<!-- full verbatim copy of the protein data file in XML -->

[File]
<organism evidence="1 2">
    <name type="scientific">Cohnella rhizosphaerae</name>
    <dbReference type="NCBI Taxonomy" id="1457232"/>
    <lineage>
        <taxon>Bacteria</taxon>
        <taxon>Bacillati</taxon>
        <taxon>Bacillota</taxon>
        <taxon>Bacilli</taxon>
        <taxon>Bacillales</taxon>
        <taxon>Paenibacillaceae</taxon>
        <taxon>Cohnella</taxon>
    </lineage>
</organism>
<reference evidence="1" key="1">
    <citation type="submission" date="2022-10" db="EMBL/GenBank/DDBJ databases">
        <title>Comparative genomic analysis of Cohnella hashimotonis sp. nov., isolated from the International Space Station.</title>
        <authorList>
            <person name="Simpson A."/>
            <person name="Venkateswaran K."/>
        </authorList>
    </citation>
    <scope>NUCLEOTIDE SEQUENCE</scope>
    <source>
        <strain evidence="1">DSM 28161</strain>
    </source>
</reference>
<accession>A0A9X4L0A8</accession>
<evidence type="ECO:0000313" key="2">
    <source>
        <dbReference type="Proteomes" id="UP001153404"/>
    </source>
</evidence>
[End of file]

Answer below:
<organism evidence="1 2">
    <name type="scientific">Cohnella rhizosphaerae</name>
    <dbReference type="NCBI Taxonomy" id="1457232"/>
    <lineage>
        <taxon>Bacteria</taxon>
        <taxon>Bacillati</taxon>
        <taxon>Bacillota</taxon>
        <taxon>Bacilli</taxon>
        <taxon>Bacillales</taxon>
        <taxon>Paenibacillaceae</taxon>
        <taxon>Cohnella</taxon>
    </lineage>
</organism>
<reference evidence="1" key="1">
    <citation type="submission" date="2022-10" db="EMBL/GenBank/DDBJ databases">
        <title>Comparative genomic analysis of Cohnella hashimotonis sp. nov., isolated from the International Space Station.</title>
        <authorList>
            <person name="Simpson A."/>
            <person name="Venkateswaran K."/>
        </authorList>
    </citation>
    <scope>NUCLEOTIDE SEQUENCE</scope>
    <source>
        <strain evidence="1">DSM 28161</strain>
    </source>
</reference>
<accession>A0A9X4L0A8</accession>
<evidence type="ECO:0000313" key="2">
    <source>
        <dbReference type="Proteomes" id="UP001153404"/>
    </source>
</evidence>